With COVID-19 restrictions easing back, Airband 2021 was able to look a bit more normal.
On April 10, nine groups took a deep breath and performed the choreography they had been practicing for months, showing off their lip-synch skills while they were at it. It was a highly gratifying night for everyone involved, not only because of the great performances that were left on the stage, but also because last year’s Airband was put on the backburner due to the outbreak of COVID-19.
However, this year, performers were able to go without masks and flaunt the dance moves they had rehearsed for several months, including some performances that had been reworked from the year before, to the rest of the student body
With such a long hiatus from the event, the hype was palpable.
But beyond the costumes and exciting music, Airband is largely a way to participate further in the community at Taylor.
To freshman Kay Rideout, the community aspect of Airband could be seen every step of the way, whether on or off the stage.
“I think community was built before Airband, in the rehearsal rooms and hours spent learning choreography alongside friends and wing-mate,” said Rideout. “I think community is built in the ‘dressing rooms’ during Airband, when other acts cheer for you after you come back from a performance. I think community is built when the audience interacts with something you’ve worked hard to create.”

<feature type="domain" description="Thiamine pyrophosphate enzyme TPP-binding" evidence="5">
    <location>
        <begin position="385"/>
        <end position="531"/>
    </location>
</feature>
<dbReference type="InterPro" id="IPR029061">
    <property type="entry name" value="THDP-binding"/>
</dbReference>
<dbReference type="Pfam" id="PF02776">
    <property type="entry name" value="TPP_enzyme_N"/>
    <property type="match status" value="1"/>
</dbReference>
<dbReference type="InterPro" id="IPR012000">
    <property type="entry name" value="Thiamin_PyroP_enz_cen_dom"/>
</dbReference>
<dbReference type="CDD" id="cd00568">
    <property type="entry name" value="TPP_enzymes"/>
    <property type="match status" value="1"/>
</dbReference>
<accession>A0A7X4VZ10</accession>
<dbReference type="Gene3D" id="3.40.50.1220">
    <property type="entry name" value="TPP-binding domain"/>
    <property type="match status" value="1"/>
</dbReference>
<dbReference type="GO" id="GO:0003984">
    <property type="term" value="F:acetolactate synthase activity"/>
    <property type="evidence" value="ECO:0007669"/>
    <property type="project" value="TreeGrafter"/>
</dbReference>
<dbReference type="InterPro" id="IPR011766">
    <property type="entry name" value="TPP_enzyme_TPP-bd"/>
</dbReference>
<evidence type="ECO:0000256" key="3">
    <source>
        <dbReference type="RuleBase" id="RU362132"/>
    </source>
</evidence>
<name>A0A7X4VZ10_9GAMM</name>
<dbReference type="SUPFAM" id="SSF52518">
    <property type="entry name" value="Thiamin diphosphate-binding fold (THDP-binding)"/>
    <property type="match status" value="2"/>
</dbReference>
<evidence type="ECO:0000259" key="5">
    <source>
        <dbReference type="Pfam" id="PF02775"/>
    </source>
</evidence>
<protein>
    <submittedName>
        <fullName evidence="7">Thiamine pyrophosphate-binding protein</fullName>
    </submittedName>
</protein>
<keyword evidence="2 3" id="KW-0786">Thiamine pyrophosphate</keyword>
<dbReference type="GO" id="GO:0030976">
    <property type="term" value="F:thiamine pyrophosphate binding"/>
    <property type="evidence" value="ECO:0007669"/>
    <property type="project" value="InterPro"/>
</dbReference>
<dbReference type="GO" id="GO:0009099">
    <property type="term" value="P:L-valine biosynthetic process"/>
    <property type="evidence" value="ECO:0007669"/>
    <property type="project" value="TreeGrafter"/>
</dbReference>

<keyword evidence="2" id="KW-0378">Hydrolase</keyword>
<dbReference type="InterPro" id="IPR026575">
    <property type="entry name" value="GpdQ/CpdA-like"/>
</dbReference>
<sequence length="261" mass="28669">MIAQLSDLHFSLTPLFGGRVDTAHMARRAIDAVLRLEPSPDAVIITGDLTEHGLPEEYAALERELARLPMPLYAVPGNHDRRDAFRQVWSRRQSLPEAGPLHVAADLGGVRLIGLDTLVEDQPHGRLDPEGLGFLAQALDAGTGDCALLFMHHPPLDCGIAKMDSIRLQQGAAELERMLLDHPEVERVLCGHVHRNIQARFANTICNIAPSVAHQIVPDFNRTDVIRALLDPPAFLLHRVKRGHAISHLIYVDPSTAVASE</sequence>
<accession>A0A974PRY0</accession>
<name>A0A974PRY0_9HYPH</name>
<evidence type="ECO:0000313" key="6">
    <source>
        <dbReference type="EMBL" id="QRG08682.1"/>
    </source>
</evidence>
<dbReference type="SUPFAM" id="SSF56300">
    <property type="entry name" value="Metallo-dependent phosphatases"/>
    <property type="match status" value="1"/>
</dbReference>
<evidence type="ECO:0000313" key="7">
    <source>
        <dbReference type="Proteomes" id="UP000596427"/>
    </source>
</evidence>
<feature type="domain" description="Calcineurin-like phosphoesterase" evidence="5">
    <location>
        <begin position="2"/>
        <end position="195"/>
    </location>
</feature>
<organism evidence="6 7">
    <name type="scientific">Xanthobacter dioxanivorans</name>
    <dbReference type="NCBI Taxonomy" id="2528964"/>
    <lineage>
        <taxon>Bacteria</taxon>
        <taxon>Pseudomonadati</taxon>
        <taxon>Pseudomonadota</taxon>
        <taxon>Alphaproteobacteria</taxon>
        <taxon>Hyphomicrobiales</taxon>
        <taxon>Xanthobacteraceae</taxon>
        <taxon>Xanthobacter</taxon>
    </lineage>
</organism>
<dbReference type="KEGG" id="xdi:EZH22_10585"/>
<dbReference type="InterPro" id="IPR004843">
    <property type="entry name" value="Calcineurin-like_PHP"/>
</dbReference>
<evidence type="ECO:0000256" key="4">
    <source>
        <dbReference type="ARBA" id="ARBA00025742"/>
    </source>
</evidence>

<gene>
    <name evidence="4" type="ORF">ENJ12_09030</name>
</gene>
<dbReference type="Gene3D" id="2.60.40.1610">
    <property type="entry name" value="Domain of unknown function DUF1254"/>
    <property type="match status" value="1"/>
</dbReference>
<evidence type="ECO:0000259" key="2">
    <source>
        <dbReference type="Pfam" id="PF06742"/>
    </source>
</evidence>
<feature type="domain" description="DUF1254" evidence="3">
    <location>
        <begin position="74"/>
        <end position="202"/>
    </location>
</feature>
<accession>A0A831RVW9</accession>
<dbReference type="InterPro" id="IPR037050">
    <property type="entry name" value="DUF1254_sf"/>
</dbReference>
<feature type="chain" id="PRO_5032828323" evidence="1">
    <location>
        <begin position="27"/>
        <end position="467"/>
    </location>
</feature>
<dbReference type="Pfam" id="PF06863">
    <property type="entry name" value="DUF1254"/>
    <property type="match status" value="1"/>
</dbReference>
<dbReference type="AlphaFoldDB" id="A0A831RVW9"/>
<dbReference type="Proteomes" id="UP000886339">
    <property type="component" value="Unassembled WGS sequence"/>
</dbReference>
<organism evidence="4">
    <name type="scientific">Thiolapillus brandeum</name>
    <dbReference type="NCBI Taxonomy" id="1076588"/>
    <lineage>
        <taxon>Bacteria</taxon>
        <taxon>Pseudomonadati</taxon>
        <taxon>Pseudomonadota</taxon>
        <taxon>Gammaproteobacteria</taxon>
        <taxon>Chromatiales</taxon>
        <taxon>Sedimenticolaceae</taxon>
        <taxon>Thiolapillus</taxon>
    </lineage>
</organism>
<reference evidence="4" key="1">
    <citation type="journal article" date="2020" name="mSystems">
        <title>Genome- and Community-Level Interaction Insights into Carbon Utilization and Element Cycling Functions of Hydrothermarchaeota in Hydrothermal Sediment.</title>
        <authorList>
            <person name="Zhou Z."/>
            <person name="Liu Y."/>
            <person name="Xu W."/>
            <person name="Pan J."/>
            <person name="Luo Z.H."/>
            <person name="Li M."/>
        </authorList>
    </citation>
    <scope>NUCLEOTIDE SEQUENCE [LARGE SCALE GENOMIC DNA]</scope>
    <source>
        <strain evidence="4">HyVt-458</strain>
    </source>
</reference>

Every Airband group’s main task is to choose a theme for their wing and other participants, curate songs to go along with it and create choreography for the music.
It’s a way for everyone’s personalities to shine in a unified performance through an outlet of creativity not usually accessed at other events at Taylor.
This was one of Rideout’s favorite parts.
“I loved the last few practices when things really started coming together,” said Rideout. “People were a lot more confident in the choreography by that point, and we started to just have fun at rehearsals.”
Rideout is on First East Olson, but performed with Second Center Wengatz on the night of Airband. Their theme was “Love Connection,” a dating show that aired during the 1980s, just one example of the creative ideas that students came up with for this event.
Junior Linnea Solak was another performer in Airband this year. With her wing Second West Olson, her brother floor First East Wengatz and other participants, Solak’s group brought Saturday morning cartoons to life for the audience.
To Solak, Airband is “another shared experience for pretty much everyone on campus. If you aren’t involved, you usually at least watch it, and it’s cool that we all get involved.”
While she was disappointed that this year was a little different than years previous with fewer audience members, teams separated and social distancing, Solak thought that Inter-class Council (ICC) still did a wonderful job getting everyone involved on campus.
In the end, only one team could win. And while Rideout and Solak’s groups fought hard till the end, it was the pirates with a rendition of “Pirates of the Caribbean” that took home the win for Airband this year at both the 6:30 p.m. and 9 p.m. shows.
This was a favorite act of both Rideout and Solak.
“‘Pirates of the Caribbean’ won both shows, and I think they earned those wins,” said Rideout. “Their dance was well thought-out, super dynamic and they threw chocolate coins in the air — what’s not to love?”
All-in-all, Airband this year was a huge success with the energy turned up by those who participated, whether that was in the audience or on the stage.